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Eyes are more than a window to the soul — they’re also a reflection of a person’s cognitive health.
“The eye is the window to the brain,” says ophthalmologist Dr. Christine Greer, director of medical education at the Institute for Neurodegenerative Diseases in Boca Raton, Florida. “You can see directly into the nervous system by looking at the back of the eye, toward the optic nerve and retina.”
Research has explored how the eye can help diagnose Alzheimer’s disease before symptoms begin. The disease is well advanced by the time memory and behavior are affected.
“Alzheimer’s disease begins in the brain decades before the first symptoms of memory loss,” said Dr. Richard Isaacson, an Alzheimer’s preventive neurologist as well as the Institute for Neurodegenerative Diseases.
If doctors detect the disease in its earliest stages, people can make healthy lifestyle choices and control their “modifiable risk factors, such as high blood pressure, high cholesterol and diabetes,” says Isaacson,
How early do we see signs of cognitive decline? To find out, a recent study examined donated tissue from the retina and brain of 86 people with varying degrees of mental decline.
“Our study is the first to provide an in-depth analysis of protein profiles and the molecular, cellular, and structural effects of Alzheimer’s disease on the human retina and how this corresponds to changes in the brain and cognitive function,” said senior author Maya Koronyo-Hamaoui, a professor of neurosurgery and biomedical sciences. sciences at Cedars-Sinai in Los Angeles, in a statement.
“These changes in the retina are associated with changes in parts of the brain called the entorhinal and temporal cortices, a hub for memory, navigation and the perception of time,” said Koronyo-Hamaoui.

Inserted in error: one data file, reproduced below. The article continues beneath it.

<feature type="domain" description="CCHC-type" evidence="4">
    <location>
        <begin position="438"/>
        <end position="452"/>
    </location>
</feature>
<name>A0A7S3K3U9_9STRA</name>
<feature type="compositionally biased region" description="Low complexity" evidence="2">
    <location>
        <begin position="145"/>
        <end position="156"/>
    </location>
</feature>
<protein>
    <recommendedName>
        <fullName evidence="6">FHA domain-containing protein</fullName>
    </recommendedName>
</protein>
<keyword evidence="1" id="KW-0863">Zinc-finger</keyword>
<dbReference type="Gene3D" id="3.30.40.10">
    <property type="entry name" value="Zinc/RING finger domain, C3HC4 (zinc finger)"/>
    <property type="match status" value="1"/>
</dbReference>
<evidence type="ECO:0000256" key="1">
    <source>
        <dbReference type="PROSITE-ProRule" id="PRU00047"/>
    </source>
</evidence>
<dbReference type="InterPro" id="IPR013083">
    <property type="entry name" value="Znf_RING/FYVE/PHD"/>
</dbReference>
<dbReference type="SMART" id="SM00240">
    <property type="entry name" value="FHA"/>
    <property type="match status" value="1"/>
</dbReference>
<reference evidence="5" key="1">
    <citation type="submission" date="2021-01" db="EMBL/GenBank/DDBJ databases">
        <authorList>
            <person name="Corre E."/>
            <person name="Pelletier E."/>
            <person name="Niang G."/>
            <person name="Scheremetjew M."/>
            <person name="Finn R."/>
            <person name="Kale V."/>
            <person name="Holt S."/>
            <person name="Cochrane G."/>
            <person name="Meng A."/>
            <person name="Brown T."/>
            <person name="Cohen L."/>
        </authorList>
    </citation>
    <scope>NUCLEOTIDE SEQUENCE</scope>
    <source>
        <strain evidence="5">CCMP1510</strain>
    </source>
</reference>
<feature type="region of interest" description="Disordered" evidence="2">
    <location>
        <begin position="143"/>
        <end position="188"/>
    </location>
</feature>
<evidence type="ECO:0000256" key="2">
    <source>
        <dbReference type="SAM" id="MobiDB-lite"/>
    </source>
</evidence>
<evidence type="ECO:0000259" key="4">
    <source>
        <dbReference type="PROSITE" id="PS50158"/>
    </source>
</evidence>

Study investigators collected retinal and brain tissue samples over 14 years from 86 human donors with Alzheimer’s disease and mild cognitive impairment – the largest group of retinal samples ever studied. study, according to the authors.
The researchers then compared samples from donors with normal cognitive function to those with mild cognitive impairment and to those with late-stage Alzheimer’s disease.
The studying, published in February in the journal Acta Neuropathologica, found significant increases in beta-amyloid, a key marker of Alzheimer’s disease, in people with Alzheimer’s and early cognitive decline.
Microglial cells decreased by 80% in those with cognitive issues, the study found. These cells are responsible for repairing and maintaining other cells, including clearing beta-amyloid from the brain and retina.
“Inflammatory markers were (also) found, which may be an equally important marker for disease progression,” said Isaacson, who was not involved in the study.
“The findings are also evident in people with no or minimal cognitive symptoms, suggesting that new eye tests may be well positioned to aid in early diagnosis.”
Study researchers found higher numbers of immune cells tightly surrounding amyloid beta plaques as well as other cells responsible for inflammation and cell and tissue death.
Tissue atrophy and inflammation in cells in the far periphery of the retina were most predictive of cognitive status, the study found.
“These findings may lead to the development of imaging techniques that allow us to diagnose Alzheimer’s disease earlier and more accurately,” said Isaacson, “and monitor its progression non-invasively. by looking in the eye.”